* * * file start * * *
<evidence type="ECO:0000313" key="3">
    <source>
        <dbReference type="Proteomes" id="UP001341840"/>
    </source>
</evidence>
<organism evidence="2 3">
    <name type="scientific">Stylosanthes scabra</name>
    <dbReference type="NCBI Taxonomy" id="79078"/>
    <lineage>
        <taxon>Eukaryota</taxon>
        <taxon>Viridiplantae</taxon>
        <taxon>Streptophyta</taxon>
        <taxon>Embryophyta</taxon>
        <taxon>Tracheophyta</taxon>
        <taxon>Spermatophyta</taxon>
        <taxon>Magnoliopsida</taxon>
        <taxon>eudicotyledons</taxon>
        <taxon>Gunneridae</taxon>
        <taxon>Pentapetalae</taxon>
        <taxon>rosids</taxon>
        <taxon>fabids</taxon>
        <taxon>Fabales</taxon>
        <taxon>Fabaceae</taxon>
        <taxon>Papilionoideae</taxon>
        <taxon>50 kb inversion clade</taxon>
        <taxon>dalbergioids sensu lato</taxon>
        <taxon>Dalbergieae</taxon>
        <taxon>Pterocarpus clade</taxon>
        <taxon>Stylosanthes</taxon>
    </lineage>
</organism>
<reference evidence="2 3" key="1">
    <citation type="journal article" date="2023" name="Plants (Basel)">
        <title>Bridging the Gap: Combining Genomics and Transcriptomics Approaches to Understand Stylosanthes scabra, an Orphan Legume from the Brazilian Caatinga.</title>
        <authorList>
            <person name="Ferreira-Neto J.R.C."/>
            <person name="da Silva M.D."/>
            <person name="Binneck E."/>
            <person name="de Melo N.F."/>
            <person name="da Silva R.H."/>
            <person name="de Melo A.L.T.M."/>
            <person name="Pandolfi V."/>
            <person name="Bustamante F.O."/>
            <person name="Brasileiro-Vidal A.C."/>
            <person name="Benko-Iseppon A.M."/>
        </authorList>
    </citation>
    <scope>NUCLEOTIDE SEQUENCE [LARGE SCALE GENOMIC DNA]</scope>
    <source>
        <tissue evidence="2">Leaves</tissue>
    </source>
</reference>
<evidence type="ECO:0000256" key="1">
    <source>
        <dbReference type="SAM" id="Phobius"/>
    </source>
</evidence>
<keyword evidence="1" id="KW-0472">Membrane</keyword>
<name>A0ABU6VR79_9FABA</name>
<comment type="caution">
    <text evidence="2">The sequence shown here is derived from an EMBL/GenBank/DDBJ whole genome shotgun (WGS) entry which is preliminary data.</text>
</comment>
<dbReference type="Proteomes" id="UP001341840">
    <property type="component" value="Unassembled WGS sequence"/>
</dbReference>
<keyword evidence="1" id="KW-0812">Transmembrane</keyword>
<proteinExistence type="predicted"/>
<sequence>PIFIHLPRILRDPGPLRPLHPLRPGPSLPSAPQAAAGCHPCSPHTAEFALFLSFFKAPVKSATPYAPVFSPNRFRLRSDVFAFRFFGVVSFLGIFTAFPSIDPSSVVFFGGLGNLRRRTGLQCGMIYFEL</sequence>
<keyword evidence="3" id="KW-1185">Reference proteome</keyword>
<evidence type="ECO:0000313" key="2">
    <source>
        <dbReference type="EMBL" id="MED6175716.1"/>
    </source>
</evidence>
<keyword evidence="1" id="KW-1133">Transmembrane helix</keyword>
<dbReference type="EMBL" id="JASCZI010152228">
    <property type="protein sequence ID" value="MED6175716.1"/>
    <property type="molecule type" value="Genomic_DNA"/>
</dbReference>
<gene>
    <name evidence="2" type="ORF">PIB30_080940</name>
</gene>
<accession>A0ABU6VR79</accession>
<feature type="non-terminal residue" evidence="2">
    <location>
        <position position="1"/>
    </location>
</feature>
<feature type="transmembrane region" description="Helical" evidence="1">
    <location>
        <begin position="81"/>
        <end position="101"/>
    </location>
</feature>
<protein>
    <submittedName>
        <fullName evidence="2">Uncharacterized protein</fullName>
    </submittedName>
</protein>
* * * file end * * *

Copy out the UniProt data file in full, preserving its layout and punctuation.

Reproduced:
<evidence type="ECO:0000313" key="3">
    <source>
        <dbReference type="Proteomes" id="UP001341840"/>
    </source>
</evidence>
<organism evidence="2 3">
    <name type="scientific">Stylosanthes scabra</name>
    <dbReference type="NCBI Taxonomy" id="79078"/>
    <lineage>
        <taxon>Eukaryota</taxon>
        <taxon>Viridiplantae</taxon>
        <taxon>Streptophyta</taxon>
        <taxon>Embryophyta</taxon>
        <taxon>Tracheophyta</taxon>
        <taxon>Spermatophyta</taxon>
        <taxon>Magnoliopsida</taxon>
        <taxon>eudicotyledons</taxon>
        <taxon>Gunneridae</taxon>
        <taxon>Pentapetalae</taxon>
        <taxon>rosids</taxon>
        <taxon>fabids</taxon>
        <taxon>Fabales</taxon>
        <taxon>Fabaceae</taxon>
        <taxon>Papilionoideae</taxon>
        <taxon>50 kb inversion clade</taxon>
        <taxon>dalbergioids sensu lato</taxon>
        <taxon>Dalbergieae</taxon>
        <taxon>Pterocarpus clade</taxon>
        <taxon>Stylosanthes</taxon>
    </lineage>
</organism>
<reference evidence="2 3" key="1">
    <citation type="journal article" date="2023" name="Plants (Basel)">
        <title>Bridging the Gap: Combining Genomics and Transcriptomics Approaches to Understand Stylosanthes scabra, an Orphan Legume from the Brazilian Caatinga.</title>
        <authorList>
            <person name="Ferreira-Neto J.R.C."/>
            <person name="da Silva M.D."/>
            <person name="Binneck E."/>
            <person name="de Melo N.F."/>
            <person name="da Silva R.H."/>
            <person name="de Melo A.L.T.M."/>
            <person name="Pandolfi V."/>
            <person name="Bustamante F.O."/>
            <person name="Brasileiro-Vidal A.C."/>
            <person name="Benko-Iseppon A.M."/>
        </authorList>
    </citation>
    <scope>NUCLEOTIDE SEQUENCE [LARGE SCALE GENOMIC DNA]</scope>
    <source>
        <tissue evidence="2">Leaves</tissue>
    </source>
</reference>
<evidence type="ECO:0000256" key="1">
    <source>
        <dbReference type="SAM" id="Phobius"/>
    </source>
</evidence>
<keyword evidence="1" id="KW-0472">Membrane</keyword>
<name>A0ABU6VR79_9FABA</name>
<comment type="caution">
    <text evidence="2">The sequence shown here is derived from an EMBL/GenBank/DDBJ whole genome shotgun (WGS) entry which is preliminary data.</text>
</comment>
<dbReference type="Proteomes" id="UP001341840">
    <property type="component" value="Unassembled WGS sequence"/>
</dbReference>
<keyword evidence="1" id="KW-0812">Transmembrane</keyword>
<proteinExistence type="predicted"/>
<sequence>PIFIHLPRILRDPGPLRPLHPLRPGPSLPSAPQAAAGCHPCSPHTAEFALFLSFFKAPVKSATPYAPVFSPNRFRLRSDVFAFRFFGVVSFLGIFTAFPSIDPSSVVFFGGLGNLRRRTGLQCGMIYFEL</sequence>
<keyword evidence="3" id="KW-1185">Reference proteome</keyword>
<evidence type="ECO:0000313" key="2">
    <source>
        <dbReference type="EMBL" id="MED6175716.1"/>
    </source>
</evidence>
<keyword evidence="1" id="KW-1133">Transmembrane helix</keyword>
<dbReference type="EMBL" id="JASCZI010152228">
    <property type="protein sequence ID" value="MED6175716.1"/>
    <property type="molecule type" value="Genomic_DNA"/>
</dbReference>
<gene>
    <name evidence="2" type="ORF">PIB30_080940</name>
</gene>
<accession>A0ABU6VR79</accession>
<feature type="non-terminal residue" evidence="2">
    <location>
        <position position="1"/>
    </location>
</feature>
<feature type="transmembrane region" description="Helical" evidence="1">
    <location>
        <begin position="81"/>
        <end position="101"/>
    </location>
</feature>
<protein>
    <submittedName>
        <fullName evidence="2">Uncharacterized protein</fullName>
    </submittedName>
</protein>